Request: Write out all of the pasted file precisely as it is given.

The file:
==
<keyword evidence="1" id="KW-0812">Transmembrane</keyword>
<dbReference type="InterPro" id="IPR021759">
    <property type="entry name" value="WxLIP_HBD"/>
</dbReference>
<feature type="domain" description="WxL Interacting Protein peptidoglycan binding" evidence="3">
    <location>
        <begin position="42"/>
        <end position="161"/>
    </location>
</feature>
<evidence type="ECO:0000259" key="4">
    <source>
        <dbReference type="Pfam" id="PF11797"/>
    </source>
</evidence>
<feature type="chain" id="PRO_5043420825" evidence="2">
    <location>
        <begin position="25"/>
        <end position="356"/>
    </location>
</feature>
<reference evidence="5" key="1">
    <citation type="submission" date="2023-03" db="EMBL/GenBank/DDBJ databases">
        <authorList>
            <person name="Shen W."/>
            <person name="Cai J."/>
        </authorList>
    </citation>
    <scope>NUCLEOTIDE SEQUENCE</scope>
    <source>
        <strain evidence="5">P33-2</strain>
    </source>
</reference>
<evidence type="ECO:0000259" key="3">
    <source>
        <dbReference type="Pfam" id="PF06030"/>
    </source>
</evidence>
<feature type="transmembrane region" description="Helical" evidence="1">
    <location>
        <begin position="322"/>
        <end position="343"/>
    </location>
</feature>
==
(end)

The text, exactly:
<keyword evidence="1" id="KW-0812">Transmembrane</keyword>
<dbReference type="InterPro" id="IPR021759">
    <property type="entry name" value="WxLIP_HBD"/>
</dbReference>
<feature type="domain" description="WxL Interacting Protein peptidoglycan binding" evidence="3">
    <location>
        <begin position="42"/>
        <end position="161"/>
    </location>
</feature>
<evidence type="ECO:0000259" key="4">
    <source>
        <dbReference type="Pfam" id="PF11797"/>
    </source>
</evidence>
<feature type="chain" id="PRO_5043420825" evidence="2">
    <location>
        <begin position="25"/>
        <end position="356"/>
    </location>
</feature>
<reference evidence="5" key="1">
    <citation type="submission" date="2023-03" db="EMBL/GenBank/DDBJ databases">
        <authorList>
            <person name="Shen W."/>
            <person name="Cai J."/>
        </authorList>
    </citation>
    <scope>NUCLEOTIDE SEQUENCE</scope>
    <source>
        <strain evidence="5">P33-2</strain>
    </source>
</reference>
<evidence type="ECO:0000259" key="3">
    <source>
        <dbReference type="Pfam" id="PF06030"/>
    </source>
</evidence>
<feature type="transmembrane region" description="Helical" evidence="1">
    <location>
        <begin position="322"/>
        <end position="343"/>
    </location>
</feature>